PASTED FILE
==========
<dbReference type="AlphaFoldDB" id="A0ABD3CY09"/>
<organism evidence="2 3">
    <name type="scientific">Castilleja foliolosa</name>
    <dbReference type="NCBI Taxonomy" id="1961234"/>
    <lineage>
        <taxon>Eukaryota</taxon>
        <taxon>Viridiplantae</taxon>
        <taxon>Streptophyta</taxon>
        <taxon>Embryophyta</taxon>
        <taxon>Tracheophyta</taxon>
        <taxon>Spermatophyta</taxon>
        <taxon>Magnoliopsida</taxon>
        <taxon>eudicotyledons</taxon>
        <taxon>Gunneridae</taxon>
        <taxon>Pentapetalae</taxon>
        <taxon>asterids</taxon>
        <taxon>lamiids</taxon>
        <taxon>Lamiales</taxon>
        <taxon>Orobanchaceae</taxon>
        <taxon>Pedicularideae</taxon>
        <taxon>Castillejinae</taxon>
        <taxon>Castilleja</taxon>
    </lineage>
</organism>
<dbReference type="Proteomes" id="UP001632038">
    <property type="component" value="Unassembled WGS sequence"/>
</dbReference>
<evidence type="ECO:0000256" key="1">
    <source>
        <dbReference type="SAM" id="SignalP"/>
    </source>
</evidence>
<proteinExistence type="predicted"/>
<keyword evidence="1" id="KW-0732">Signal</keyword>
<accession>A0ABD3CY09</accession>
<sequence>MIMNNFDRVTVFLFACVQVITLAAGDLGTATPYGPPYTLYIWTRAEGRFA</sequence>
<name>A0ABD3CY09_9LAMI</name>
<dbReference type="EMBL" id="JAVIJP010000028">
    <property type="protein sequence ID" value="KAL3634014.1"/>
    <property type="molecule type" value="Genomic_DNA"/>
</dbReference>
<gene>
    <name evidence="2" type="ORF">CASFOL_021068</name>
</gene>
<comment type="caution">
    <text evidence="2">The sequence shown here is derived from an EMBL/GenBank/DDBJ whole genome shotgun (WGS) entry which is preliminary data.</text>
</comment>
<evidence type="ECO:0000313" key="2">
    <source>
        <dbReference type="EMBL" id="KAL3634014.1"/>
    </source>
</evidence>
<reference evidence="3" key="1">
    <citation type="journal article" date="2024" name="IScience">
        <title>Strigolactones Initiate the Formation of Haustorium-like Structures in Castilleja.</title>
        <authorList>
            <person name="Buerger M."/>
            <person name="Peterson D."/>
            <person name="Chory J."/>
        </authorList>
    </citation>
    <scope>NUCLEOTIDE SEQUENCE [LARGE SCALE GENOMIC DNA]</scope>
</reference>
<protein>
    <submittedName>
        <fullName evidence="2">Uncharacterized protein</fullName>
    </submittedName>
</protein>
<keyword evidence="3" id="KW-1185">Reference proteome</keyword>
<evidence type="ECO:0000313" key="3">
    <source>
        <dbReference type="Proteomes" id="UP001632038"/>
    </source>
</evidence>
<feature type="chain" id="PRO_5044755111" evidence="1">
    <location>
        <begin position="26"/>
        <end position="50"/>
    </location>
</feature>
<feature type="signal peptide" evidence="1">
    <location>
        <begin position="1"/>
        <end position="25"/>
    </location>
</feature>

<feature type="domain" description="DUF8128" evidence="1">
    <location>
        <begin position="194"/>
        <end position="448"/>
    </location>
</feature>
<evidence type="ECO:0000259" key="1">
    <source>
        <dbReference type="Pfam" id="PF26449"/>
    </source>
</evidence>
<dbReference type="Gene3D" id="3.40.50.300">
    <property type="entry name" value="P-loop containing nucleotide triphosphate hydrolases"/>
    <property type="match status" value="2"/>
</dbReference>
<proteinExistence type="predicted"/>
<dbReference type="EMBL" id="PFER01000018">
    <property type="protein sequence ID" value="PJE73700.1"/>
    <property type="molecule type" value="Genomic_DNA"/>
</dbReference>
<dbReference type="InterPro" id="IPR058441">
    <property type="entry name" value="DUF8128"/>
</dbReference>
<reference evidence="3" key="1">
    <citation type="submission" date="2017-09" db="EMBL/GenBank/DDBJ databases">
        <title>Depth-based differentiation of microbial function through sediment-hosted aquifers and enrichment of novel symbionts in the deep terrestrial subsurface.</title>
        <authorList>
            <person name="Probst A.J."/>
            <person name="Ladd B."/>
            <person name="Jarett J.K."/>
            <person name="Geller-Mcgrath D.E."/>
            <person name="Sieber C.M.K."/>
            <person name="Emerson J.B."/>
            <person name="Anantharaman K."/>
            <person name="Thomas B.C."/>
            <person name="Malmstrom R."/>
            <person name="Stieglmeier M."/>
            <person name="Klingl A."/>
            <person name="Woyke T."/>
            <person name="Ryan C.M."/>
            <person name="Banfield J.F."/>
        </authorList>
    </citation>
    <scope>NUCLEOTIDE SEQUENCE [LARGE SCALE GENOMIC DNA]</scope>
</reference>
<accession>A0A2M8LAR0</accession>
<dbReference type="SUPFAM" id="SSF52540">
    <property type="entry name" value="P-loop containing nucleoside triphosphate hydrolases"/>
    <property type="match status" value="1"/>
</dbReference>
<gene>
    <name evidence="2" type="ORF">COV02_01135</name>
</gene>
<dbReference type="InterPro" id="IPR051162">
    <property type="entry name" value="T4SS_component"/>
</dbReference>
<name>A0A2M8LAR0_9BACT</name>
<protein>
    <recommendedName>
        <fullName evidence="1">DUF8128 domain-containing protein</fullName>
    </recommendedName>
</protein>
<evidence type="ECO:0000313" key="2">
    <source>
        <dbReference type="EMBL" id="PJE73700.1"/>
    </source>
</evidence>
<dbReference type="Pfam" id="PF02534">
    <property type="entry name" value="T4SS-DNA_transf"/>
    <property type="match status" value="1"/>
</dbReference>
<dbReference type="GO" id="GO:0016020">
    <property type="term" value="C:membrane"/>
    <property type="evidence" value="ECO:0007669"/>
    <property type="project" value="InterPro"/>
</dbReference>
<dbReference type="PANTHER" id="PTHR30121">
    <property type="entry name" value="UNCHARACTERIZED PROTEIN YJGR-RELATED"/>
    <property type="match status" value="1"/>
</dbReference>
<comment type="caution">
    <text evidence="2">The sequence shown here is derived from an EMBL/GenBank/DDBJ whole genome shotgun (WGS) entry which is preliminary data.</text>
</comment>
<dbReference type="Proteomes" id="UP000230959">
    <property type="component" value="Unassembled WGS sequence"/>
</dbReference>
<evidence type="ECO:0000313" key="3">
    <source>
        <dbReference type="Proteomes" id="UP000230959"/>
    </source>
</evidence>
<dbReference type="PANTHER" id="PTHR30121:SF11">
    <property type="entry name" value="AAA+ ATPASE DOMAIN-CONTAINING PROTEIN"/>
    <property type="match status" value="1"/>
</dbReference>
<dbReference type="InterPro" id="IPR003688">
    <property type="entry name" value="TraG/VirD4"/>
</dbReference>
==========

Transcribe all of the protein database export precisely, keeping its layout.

<dbReference type="AlphaFoldDB" id="A0ABD3CY09"/>
<organism evidence="2 3">
    <name type="scientific">Castilleja foliolosa</name>
    <dbReference type="NCBI Taxonomy" id="1961234"/>
    <lineage>
        <taxon>Eukaryota</taxon>
        <taxon>Viridiplantae</taxon>
        <taxon>Streptophyta</taxon>
        <taxon>Embryophyta</taxon>
        <taxon>Tracheophyta</taxon>
        <taxon>Spermatophyta</taxon>
        <taxon>Magnoliopsida</taxon>
        <taxon>eudicotyledons</taxon>
        <taxon>Gunneridae</taxon>
        <taxon>Pentapetalae</taxon>
        <taxon>asterids</taxon>
        <taxon>lamiids</taxon>
        <taxon>Lamiales</taxon>
        <taxon>Orobanchaceae</taxon>
        <taxon>Pedicularideae</taxon>
        <taxon>Castillejinae</taxon>
        <taxon>Castilleja</taxon>
    </lineage>
</organism>
<dbReference type="Proteomes" id="UP001632038">
    <property type="component" value="Unassembled WGS sequence"/>
</dbReference>
<evidence type="ECO:0000256" key="1">
    <source>
        <dbReference type="SAM" id="SignalP"/>
    </source>
</evidence>
<proteinExistence type="predicted"/>
<keyword evidence="1" id="KW-0732">Signal</keyword>
<accession>A0ABD3CY09</accession>
<sequence>MIMNNFDRVTVFLFACVQVITLAAGDLGTATPYGPPYTLYIWTRAEGRFA</sequence>
<name>A0ABD3CY09_9LAMI</name>
<dbReference type="EMBL" id="JAVIJP010000028">
    <property type="protein sequence ID" value="KAL3634014.1"/>
    <property type="molecule type" value="Genomic_DNA"/>
</dbReference>
<gene>
    <name evidence="2" type="ORF">CASFOL_021068</name>
</gene>
<comment type="caution">
    <text evidence="2">The sequence shown here is derived from an EMBL/GenBank/DDBJ whole genome shotgun (WGS) entry which is preliminary data.</text>
</comment>
<evidence type="ECO:0000313" key="2">
    <source>
        <dbReference type="EMBL" id="KAL3634014.1"/>
    </source>
</evidence>
<reference evidence="3" key="1">
    <citation type="journal article" date="2024" name="IScience">
        <title>Strigolactones Initiate the Formation of Haustorium-like Structures in Castilleja.</title>
        <authorList>
            <person name="Buerger M."/>
            <person name="Peterson D."/>
            <person name="Chory J."/>
        </authorList>
    </citation>
    <scope>NUCLEOTIDE SEQUENCE [LARGE SCALE GENOMIC DNA]</scope>
</reference>
<protein>
    <submittedName>
        <fullName evidence="2">Uncharacterized protein</fullName>
    </submittedName>
</protein>
<keyword evidence="3" id="KW-1185">Reference proteome</keyword>
<evidence type="ECO:0000313" key="3">
    <source>
        <dbReference type="Proteomes" id="UP001632038"/>
    </source>
</evidence>
<feature type="chain" id="PRO_5044755111" evidence="1">
    <location>
        <begin position="26"/>
        <end position="50"/>
    </location>
</feature>
<feature type="signal peptide" evidence="1">
    <location>
        <begin position="1"/>
        <end position="25"/>
    </location>
</feature>

<feature type="domain" description="DUF8128" evidence="1">
    <location>
        <begin position="194"/>
        <end position="448"/>
    </location>
</feature>
<evidence type="ECO:0000259" key="1">
    <source>
        <dbReference type="Pfam" id="PF26449"/>
    </source>
</evidence>
<dbReference type="Gene3D" id="3.40.50.300">
    <property type="entry name" value="P-loop containing nucleotide triphosphate hydrolases"/>
    <property type="match status" value="2"/>
</dbReference>
<proteinExistence type="predicted"/>
<dbReference type="EMBL" id="PFER01000018">
    <property type="protein sequence ID" value="PJE73700.1"/>
    <property type="molecule type" value="Genomic_DNA"/>
</dbReference>
<dbReference type="InterPro" id="IPR058441">
    <property type="entry name" value="DUF8128"/>
</dbReference>
<reference evidence="3" key="1">
    <citation type="submission" date="2017-09" db="EMBL/GenBank/DDBJ databases">
        <title>Depth-based differentiation of microbial function through sediment-hosted aquifers and enrichment of novel symbionts in the deep terrestrial subsurface.</title>
        <authorList>
            <person name="Probst A.J."/>
            <person name="Ladd B."/>
            <person name="Jarett J.K."/>
            <person name="Geller-Mcgrath D.E."/>
            <person name="Sieber C.M.K."/>
            <person name="Emerson J.B."/>
            <person name="Anantharaman K."/>
            <person name="Thomas B.C."/>
            <person name="Malmstrom R."/>
            <person name="Stieglmeier M."/>
            <person name="Klingl A."/>
            <person name="Woyke T."/>
            <person name="Ryan C.M."/>
            <person name="Banfield J.F."/>
        </authorList>
    </citation>
    <scope>NUCLEOTIDE SEQUENCE [LARGE SCALE GENOMIC DNA]</scope>
</reference>
<accession>A0A2M8LAR0</accession>
<dbReference type="SUPFAM" id="SSF52540">
    <property type="entry name" value="P-loop containing nucleoside triphosphate hydrolases"/>
    <property type="match status" value="1"/>
</dbReference>
<gene>
    <name evidence="2" type="ORF">COV02_01135</name>
</gene>
<dbReference type="InterPro" id="IPR051162">
    <property type="entry name" value="T4SS_component"/>
</dbReference>
<name>A0A2M8LAR0_9BACT</name>
<protein>
    <recommendedName>
        <fullName evidence="1">DUF8128 domain-containing protein</fullName>
    </recommendedName>
</protein>
<evidence type="ECO:0000313" key="2">
    <source>
        <dbReference type="EMBL" id="PJE73700.1"/>
    </source>
</evidence>
<dbReference type="Pfam" id="PF02534">
    <property type="entry name" value="T4SS-DNA_transf"/>
    <property type="match status" value="1"/>
</dbReference>
<dbReference type="GO" id="GO:0016020">
    <property type="term" value="C:membrane"/>
    <property type="evidence" value="ECO:0007669"/>
    <property type="project" value="InterPro"/>
</dbReference>
<dbReference type="PANTHER" id="PTHR30121">
    <property type="entry name" value="UNCHARACTERIZED PROTEIN YJGR-RELATED"/>
    <property type="match status" value="1"/>
</dbReference>
<comment type="caution">
    <text evidence="2">The sequence shown here is derived from an EMBL/GenBank/DDBJ whole genome shotgun (WGS) entry which is preliminary data.</text>
</comment>
<dbReference type="Proteomes" id="UP000230959">
    <property type="component" value="Unassembled WGS sequence"/>
</dbReference>
<evidence type="ECO:0000313" key="3">
    <source>
        <dbReference type="Proteomes" id="UP000230959"/>
    </source>
</evidence>
<dbReference type="PANTHER" id="PTHR30121:SF11">
    <property type="entry name" value="AAA+ ATPASE DOMAIN-CONTAINING PROTEIN"/>
    <property type="match status" value="1"/>
</dbReference>
<dbReference type="InterPro" id="IPR003688">
    <property type="entry name" value="TraG/VirD4"/>
</dbReference>